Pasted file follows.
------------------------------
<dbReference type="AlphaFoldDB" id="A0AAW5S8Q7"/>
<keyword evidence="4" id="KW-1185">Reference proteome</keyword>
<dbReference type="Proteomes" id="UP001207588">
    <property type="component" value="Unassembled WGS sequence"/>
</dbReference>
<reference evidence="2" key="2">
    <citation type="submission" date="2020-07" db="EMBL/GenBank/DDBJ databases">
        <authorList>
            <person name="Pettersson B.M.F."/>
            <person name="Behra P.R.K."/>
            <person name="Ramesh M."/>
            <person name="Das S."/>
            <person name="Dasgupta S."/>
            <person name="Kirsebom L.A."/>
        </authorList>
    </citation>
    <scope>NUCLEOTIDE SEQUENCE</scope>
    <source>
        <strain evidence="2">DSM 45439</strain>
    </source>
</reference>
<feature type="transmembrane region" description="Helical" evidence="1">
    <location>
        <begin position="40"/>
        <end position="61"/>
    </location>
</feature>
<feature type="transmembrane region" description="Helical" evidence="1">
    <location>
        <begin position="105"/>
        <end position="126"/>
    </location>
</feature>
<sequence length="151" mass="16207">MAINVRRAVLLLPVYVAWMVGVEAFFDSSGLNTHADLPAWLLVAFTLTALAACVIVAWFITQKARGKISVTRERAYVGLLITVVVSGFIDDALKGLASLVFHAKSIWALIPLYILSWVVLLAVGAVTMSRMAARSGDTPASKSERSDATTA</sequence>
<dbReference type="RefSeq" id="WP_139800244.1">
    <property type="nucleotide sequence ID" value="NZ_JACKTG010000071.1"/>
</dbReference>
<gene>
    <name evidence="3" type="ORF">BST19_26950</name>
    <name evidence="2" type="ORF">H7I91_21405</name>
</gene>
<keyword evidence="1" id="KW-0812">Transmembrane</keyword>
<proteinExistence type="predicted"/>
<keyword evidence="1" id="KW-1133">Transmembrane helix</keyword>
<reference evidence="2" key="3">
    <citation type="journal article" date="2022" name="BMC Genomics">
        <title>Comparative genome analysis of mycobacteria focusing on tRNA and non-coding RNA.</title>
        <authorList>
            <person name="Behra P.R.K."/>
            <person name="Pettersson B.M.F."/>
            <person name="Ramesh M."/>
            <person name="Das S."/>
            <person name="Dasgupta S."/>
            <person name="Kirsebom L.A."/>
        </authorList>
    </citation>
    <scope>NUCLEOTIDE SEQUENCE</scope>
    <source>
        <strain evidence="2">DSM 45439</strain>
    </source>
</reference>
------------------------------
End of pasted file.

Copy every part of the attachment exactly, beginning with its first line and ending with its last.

<dbReference type="AlphaFoldDB" id="A0AAW5S8Q7"/>
<keyword evidence="4" id="KW-1185">Reference proteome</keyword>
<dbReference type="Proteomes" id="UP001207588">
    <property type="component" value="Unassembled WGS sequence"/>
</dbReference>
<reference evidence="2" key="2">
    <citation type="submission" date="2020-07" db="EMBL/GenBank/DDBJ databases">
        <authorList>
            <person name="Pettersson B.M.F."/>
            <person name="Behra P.R.K."/>
            <person name="Ramesh M."/>
            <person name="Das S."/>
            <person name="Dasgupta S."/>
            <person name="Kirsebom L.A."/>
        </authorList>
    </citation>
    <scope>NUCLEOTIDE SEQUENCE</scope>
    <source>
        <strain evidence="2">DSM 45439</strain>
    </source>
</reference>
<feature type="transmembrane region" description="Helical" evidence="1">
    <location>
        <begin position="40"/>
        <end position="61"/>
    </location>
</feature>
<feature type="transmembrane region" description="Helical" evidence="1">
    <location>
        <begin position="105"/>
        <end position="126"/>
    </location>
</feature>
<sequence length="151" mass="16207">MAINVRRAVLLLPVYVAWMVGVEAFFDSSGLNTHADLPAWLLVAFTLTALAACVIVAWFITQKARGKISVTRERAYVGLLITVVVSGFIDDALKGLASLVFHAKSIWALIPLYILSWVVLLAVGAVTMSRMAARSGDTPASKSERSDATTA</sequence>
<dbReference type="RefSeq" id="WP_139800244.1">
    <property type="nucleotide sequence ID" value="NZ_JACKTG010000071.1"/>
</dbReference>
<gene>
    <name evidence="3" type="ORF">BST19_26950</name>
    <name evidence="2" type="ORF">H7I91_21405</name>
</gene>
<keyword evidence="1" id="KW-0812">Transmembrane</keyword>
<proteinExistence type="predicted"/>
<keyword evidence="1" id="KW-1133">Transmembrane helix</keyword>
<reference evidence="2" key="3">
    <citation type="journal article" date="2022" name="BMC Genomics">
        <title>Comparative genome analysis of mycobacteria focusing on tRNA and non-coding RNA.</title>
        <authorList>
            <person name="Behra P.R.K."/>
            <person name="Pettersson B.M.F."/>
            <person name="Ramesh M."/>
            <person name="Das S."/>
            <person name="Dasgupta S."/>
            <person name="Kirsebom L.A."/>
        </authorList>
    </citation>
    <scope>NUCLEOTIDE SEQUENCE</scope>
    <source>
        <strain evidence="2">DSM 45439</strain>
    </source>
</reference>